Google Admits Verizon Galaxy Nexus Wasn’t A Good Experience
In comments made today explaining why the new Nexus 4 doesn’t have 4G LTE, Google’s Andy Rubin admitted that the Samsung Galaxy Nexus LTE, which includes the Sprint Galaxy Nexus and Verizon Galaxy Nexus, wasn’t a good experience for users.
Rubin, Google’s Android head, made the comments to The Verge when explaining why the Nexus 4 is without 4G LTE connectivity this time around and will only feature HSPA+ speeds. According to Rubin, there are several reasons why the Nexus 4 doesn’t have 4G LTE. Very plainly, they consist of battery life issues, something that was prevalent with the Galaxy Nexus, and cost.
Because Google wants full control of the software process on the Nexus, releasing a 4G LTE Nexus 4 was out of the question as it would require Sprint and Verizon, both CDMA carriers, which is a network type that is not friendly to unlocked phone. So, as Google points out, it would have had to build a custom GSM LTE phone for AT&T’s 77 markets which would have been an extremely expensive endeavor and one that didn’t fit into Google’s business model.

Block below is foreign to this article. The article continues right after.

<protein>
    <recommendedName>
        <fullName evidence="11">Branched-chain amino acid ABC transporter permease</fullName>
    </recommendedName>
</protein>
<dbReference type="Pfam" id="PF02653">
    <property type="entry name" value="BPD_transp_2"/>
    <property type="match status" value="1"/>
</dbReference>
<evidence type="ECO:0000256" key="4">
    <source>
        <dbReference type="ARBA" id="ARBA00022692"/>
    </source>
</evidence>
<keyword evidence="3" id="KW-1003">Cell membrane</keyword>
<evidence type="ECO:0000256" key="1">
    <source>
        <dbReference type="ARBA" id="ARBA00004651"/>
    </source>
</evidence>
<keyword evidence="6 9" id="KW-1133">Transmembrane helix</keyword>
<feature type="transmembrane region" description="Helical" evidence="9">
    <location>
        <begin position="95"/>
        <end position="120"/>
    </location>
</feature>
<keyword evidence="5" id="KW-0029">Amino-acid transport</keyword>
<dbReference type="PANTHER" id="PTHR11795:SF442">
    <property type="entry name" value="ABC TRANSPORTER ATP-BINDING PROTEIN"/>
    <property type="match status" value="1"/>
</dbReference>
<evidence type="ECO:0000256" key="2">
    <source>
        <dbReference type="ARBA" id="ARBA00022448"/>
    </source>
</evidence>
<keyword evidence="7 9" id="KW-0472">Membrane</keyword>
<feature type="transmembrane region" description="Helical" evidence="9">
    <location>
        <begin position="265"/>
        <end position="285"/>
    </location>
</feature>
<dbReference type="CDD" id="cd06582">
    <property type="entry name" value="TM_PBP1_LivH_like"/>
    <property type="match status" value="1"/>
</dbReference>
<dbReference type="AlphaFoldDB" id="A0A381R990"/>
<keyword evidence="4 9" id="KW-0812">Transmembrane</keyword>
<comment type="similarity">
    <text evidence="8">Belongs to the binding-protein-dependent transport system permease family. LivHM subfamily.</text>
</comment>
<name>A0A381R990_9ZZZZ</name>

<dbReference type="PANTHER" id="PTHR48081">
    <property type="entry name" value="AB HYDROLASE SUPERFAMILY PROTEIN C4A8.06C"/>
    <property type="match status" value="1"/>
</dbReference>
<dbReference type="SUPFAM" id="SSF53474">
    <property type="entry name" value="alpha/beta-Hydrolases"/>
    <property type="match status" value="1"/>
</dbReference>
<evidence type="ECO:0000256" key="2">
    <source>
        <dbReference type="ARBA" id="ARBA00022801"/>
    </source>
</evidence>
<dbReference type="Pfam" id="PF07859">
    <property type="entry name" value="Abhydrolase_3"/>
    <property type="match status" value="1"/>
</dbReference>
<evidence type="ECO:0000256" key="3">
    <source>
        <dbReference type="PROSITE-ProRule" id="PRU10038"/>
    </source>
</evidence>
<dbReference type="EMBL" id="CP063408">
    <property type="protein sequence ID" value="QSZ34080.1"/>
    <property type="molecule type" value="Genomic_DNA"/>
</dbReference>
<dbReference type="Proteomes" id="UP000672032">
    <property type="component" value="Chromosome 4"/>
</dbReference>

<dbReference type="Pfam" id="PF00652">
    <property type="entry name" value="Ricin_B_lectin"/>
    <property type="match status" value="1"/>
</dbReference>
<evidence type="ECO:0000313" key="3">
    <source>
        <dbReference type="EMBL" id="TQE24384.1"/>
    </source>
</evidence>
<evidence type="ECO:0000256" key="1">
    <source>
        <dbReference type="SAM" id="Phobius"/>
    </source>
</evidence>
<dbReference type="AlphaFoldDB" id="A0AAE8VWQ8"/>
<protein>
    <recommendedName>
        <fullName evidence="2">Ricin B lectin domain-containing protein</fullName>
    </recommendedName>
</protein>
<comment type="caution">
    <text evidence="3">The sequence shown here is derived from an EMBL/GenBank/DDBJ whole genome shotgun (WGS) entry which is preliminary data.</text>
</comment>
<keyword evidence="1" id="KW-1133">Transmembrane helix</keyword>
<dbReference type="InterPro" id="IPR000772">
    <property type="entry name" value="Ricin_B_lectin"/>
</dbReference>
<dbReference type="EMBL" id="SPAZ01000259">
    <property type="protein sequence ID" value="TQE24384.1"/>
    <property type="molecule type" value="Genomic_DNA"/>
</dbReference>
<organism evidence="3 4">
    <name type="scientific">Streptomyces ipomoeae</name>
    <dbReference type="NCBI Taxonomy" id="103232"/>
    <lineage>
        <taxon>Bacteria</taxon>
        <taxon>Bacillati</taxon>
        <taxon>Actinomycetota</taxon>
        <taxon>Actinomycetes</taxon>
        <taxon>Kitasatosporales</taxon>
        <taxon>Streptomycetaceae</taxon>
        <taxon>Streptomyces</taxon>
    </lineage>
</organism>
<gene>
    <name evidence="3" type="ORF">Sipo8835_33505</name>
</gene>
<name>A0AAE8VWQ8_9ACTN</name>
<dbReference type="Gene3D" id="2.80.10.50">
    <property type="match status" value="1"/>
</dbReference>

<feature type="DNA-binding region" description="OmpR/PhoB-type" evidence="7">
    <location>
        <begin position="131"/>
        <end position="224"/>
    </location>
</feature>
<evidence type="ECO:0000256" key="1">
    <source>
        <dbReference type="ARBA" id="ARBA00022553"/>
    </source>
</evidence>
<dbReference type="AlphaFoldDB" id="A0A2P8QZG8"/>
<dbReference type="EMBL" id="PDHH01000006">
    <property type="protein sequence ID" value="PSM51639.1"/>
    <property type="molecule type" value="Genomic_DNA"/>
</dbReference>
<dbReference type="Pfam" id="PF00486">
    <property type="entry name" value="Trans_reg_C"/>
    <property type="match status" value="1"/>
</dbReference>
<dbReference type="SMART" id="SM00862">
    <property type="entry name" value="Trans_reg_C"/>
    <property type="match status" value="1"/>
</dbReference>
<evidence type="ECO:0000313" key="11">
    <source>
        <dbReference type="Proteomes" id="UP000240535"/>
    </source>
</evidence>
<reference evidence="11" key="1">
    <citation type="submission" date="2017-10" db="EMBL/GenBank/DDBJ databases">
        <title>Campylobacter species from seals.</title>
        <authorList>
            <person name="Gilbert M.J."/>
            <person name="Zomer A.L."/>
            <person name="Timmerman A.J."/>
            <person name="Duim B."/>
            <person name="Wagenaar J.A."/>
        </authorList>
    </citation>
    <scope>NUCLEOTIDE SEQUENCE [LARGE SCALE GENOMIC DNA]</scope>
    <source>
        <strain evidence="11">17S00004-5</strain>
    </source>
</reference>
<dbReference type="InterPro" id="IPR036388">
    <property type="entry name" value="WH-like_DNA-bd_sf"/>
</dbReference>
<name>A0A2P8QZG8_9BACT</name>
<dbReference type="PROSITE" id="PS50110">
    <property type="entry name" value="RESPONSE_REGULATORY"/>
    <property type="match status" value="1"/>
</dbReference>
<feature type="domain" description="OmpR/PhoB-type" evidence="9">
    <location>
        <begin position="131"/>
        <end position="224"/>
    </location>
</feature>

Rubin takes it a bit further though saying that the experiences on the Galaxy Nexus LTE, which again includes the Verizon Galaxy Nexus and Sprint Galaxy Nexus, were sub par for customers. They weren’t “great experiences,” he said.
This admission comes almost a year after the Samsung Galaxy Nexus was first released on Verizon’s 4G LTE network, the first Nexus device to feature both 4G LTE and Android 4.0 Ice Cream Sandwich.
From the very beginning, the Verizon Galaxy Nexus caused problems for Google. First, Verizon delayed the launch of the device until December to promote the Motorola Droid RAZR. Then, it took five months to issue a bug fix update for the phone which was plagued by software issues. In July, Google released Android 4.1 Jelly Bean and Verizon was the last carrier to release the software to its users.
For Google, that just wasn’t the type of experience it wanted from its Nexus devices and ultimately, those mishaps played into the company’s decision to limit the Nexus 4 to HSPA+ and GSM.
Does this mean that we’ll never see another pure vanilla LTE-enabled Nexus? No. But what it does mean is that those looking to get one will likely have to wait at least another year before one arrives.